On April 20th, whether you can produce a reading, attend an event, march with the National Walk Out protest, or donate in any way…
Let’s do this.
About the performer
Sara Barker has worked with Avant Bard on Emilie: La Marquise duChâtelet Defends Her Life Tonight (Emilie), King Lear (Edgar), Othello (Desdemona), Orlando (Orlando), Mary Stuart (Elizabeth), Six Characters in Search of an Author (Stepdaughter), The House of Yes (Jackie-O), The Cherry Orchard (Varya), The Mistorical Hystery of Henry (I)V (Hotspur), Lulu (Lulu), and The Miser (La Fleece). Credits also include Factory 449’s 448 Psychosis and Closet Land, Rorschach’s A Maze (Oksana), Scena’s The Importance of Being Earnest (Algernon). NYC credits include The Brick’s King Lear (King Lear), Hipgnosis Theatre’s The Winter’s Tale (Paulina), and various devised works with directors Lear DeBessonet and Josh Fox. Sara is a graduate of St. John’s College and a company member with Avant Bard, Factory 449, Rorschach Theatre, and The Klunch. www.sarabarker.com/acting
About the playwright
Lauren Gunderson is the most produced living playwright in America of 2016, the winner of the Lanford Wilson Award and the Steinberg/ATCA New Play Award, a finalist for the Susan Smith Blackburn Prize and John Gassner Award for Playwriting, and a recipient of the Mellon Foundation’s 3-Year Residency with Marin Theatre Company. She studied Southern Literature and Drama at Emory University, and Dramatic Writing at NYU’s Tisch School, where she was a Reynolds Fellow in Social Entrepreneurship. Her work has been commissioned, produced, and developed at companies across the U.S. including South Coast Rep (Emilie, Silent Sky), The Kennedy Center (The Amazing Adventures of Dr. Wonderful and Her Dog!), The O’Neill, The Denver Center, San Francisco Playhouse, Marin Theatre, Synchronicity, Olney Theatre, Berkeley Rep, Shotgun Players, TheatreWorks, Crowded Fire, and more. Her work is published at Playscripts (I and You, Exit Pursued By A Bear, The Taming, and Toil And Trouble), Dramatists (Silent Sky, Bauer, Miss Bennet), and Samuel French (Emilie).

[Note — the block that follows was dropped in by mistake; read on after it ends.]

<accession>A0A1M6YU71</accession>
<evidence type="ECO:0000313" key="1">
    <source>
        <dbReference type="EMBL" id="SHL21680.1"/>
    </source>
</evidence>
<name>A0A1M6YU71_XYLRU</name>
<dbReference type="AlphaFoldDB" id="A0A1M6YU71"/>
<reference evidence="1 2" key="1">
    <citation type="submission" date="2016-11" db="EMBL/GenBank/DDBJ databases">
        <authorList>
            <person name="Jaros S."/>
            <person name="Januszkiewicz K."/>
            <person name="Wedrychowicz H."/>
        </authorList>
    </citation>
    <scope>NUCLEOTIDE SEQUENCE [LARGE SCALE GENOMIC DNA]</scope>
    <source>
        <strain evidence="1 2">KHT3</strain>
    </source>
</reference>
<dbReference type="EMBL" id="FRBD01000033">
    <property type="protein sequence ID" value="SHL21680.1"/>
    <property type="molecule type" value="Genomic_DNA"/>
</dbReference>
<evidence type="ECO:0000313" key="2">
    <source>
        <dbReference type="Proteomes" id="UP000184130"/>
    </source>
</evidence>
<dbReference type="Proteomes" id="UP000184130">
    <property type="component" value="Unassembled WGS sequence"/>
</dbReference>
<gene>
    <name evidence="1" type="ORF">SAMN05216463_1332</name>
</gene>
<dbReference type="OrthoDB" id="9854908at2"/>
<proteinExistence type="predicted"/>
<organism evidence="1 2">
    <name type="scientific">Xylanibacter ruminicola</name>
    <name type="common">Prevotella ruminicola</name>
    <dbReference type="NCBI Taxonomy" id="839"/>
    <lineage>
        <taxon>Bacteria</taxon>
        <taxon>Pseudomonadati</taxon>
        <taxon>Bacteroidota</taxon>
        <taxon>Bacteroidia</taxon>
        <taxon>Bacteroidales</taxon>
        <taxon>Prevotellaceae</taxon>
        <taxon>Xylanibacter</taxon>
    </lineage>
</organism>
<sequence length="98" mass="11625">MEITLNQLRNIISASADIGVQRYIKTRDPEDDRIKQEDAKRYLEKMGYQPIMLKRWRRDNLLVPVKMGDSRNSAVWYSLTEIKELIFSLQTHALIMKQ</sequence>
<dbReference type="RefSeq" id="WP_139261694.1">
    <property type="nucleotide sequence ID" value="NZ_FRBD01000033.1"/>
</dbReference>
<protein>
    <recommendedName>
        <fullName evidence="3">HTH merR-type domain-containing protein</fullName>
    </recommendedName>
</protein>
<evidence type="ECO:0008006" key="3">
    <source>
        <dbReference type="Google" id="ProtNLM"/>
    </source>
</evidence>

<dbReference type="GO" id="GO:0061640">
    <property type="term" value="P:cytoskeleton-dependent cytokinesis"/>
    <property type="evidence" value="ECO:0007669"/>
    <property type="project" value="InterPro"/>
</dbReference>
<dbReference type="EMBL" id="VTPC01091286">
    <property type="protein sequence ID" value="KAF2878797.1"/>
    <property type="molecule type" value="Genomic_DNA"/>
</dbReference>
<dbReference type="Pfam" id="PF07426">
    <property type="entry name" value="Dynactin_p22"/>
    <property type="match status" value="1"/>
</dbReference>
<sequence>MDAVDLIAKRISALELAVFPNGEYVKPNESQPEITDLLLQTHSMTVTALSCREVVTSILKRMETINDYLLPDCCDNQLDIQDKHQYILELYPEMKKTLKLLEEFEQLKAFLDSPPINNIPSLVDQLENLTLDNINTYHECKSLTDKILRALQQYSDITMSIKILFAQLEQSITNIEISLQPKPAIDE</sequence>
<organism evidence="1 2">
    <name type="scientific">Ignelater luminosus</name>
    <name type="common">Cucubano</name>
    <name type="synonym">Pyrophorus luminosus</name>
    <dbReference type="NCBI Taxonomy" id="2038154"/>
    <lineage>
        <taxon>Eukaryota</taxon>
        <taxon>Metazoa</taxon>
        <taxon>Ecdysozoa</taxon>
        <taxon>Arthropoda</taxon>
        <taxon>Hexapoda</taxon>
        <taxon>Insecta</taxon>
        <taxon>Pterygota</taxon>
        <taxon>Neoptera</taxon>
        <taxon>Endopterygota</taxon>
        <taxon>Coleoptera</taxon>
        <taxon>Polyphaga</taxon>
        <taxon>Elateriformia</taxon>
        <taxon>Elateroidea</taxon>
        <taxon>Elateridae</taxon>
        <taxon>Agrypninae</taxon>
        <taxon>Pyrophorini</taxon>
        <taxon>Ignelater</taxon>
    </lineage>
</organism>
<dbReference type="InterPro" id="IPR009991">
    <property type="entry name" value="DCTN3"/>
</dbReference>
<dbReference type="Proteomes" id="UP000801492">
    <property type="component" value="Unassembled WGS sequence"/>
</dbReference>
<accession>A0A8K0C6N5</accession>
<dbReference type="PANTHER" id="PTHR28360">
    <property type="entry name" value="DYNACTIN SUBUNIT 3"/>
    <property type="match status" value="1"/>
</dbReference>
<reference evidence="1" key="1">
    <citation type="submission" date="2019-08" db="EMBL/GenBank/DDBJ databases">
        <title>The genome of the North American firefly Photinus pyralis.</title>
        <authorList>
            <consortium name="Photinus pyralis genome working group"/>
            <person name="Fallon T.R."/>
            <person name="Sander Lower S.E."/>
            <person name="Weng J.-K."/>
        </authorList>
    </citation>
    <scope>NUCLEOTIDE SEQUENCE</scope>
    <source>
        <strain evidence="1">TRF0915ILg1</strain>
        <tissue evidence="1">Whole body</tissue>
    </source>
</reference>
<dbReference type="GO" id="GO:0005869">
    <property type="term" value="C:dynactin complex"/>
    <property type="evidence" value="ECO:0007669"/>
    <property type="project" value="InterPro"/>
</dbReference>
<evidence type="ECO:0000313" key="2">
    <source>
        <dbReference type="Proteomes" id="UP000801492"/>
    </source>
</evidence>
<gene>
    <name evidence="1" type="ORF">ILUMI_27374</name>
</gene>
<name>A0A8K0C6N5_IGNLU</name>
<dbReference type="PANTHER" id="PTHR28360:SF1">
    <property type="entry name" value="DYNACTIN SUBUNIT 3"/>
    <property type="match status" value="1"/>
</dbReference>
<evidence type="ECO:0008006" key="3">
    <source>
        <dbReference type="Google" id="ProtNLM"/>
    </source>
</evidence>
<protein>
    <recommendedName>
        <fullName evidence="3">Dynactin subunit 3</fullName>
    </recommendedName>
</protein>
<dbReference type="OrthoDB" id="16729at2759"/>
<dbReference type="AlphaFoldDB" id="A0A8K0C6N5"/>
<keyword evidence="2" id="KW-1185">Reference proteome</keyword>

A clickable map of the national weekend of theater activism against gun violence
Produced by special arrangement with THE GERSH AGENCY
41 Madison Avenue, 33rd Floor, New York, NY 10010
Any inquiries for the Play shall be sent to Leah Hamos, The Gersh Agency, email@example.com.